Via the Fantastical Andrew Fox: a far-reaching essay on the current state of literature (I’d say “publishing” but it’s so much more than that), where it’s going, and what it means for us ink-stained wretches who slave over our keyboards. It’s a long read but well worth it.
A couple of quick excerpts:
For the overwhelming majority of midlist writers, those without a history of best-selling books and those without a pre-existing “platform” of fame and public recognition, traditional publication by a large publishing house will be (and, for the most part, already is) a fading dream, a “winning the lottery” type of event. Most of us are simply going to have to do a whole lot more of the business end of things ourselves, if we hope to attain any presence in the literary marketplace. By the business end, I mean publicity, reader outreach, editing, and book design.
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I think many writers enjoy helping other writers. I think this is so because writers were readers before they ever became writers, and thus learned to cherish other writers, and because writing is a solitary, lonely business and many writers hunger for a community of their fellow enthusiasts. I think as it becomes more and more crucial for us to assume greater responsibilities for the business side of our writing careers, it behooves the more successful among us to help our less fortunate, less resource-endowed fellow writers to pull themselves up by their proverbial bootstraps. Because we will benefit as readers and potentially as business people, and because creating community is a source of joy and fulfillment.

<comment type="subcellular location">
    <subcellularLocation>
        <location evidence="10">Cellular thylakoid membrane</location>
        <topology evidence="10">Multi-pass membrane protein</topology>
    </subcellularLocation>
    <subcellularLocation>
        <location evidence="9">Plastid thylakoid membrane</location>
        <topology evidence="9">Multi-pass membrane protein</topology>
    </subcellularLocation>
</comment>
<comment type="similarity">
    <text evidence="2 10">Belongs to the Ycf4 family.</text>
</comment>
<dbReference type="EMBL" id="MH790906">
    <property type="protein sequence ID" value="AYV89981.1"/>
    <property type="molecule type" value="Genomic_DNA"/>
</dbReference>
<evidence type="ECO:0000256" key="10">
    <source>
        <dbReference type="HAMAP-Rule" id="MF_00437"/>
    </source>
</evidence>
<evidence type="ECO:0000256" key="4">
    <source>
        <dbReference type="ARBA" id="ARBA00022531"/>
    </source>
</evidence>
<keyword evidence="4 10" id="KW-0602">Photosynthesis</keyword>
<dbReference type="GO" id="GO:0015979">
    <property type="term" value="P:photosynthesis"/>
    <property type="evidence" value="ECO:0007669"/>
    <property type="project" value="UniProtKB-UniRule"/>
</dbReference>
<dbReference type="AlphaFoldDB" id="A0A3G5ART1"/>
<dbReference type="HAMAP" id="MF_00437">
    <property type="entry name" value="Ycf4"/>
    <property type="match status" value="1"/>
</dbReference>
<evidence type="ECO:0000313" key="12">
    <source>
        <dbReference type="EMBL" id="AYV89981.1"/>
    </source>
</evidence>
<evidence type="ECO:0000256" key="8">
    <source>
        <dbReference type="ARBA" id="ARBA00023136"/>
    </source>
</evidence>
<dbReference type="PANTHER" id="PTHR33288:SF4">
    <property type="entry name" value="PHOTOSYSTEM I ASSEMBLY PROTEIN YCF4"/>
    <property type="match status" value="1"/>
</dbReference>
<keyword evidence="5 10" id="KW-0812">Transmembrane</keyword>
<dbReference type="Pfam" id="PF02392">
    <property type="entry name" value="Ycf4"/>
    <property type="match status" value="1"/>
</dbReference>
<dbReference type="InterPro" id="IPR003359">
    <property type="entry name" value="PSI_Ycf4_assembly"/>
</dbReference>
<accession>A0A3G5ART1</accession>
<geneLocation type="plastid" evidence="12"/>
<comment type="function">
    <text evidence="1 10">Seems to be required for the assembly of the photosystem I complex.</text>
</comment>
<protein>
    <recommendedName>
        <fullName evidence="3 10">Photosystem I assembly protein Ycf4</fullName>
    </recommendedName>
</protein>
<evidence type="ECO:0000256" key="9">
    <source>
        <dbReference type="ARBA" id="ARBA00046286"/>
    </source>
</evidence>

Yes. In a sense we’re all in competition with each other, but I don’t think most of us see it that way. Readers are always looking for good books, and they’re always looking for that one that hits the perfect notes – the one that makes the reader think “I must have this book”. Might be something of mine, then again it might not be. More power to ’em. Every single “name” writer I’ve been in contact with has been tremendously helpful, and I fully intend to follow in their footsteps. This is a tough business to break into, though it’s admittedly easier with e-publishing to a certain point…once your work’s out there, it’s all you, buddy. Be prepared to endure the slings and arrows, because we each stand or fall on our own talents.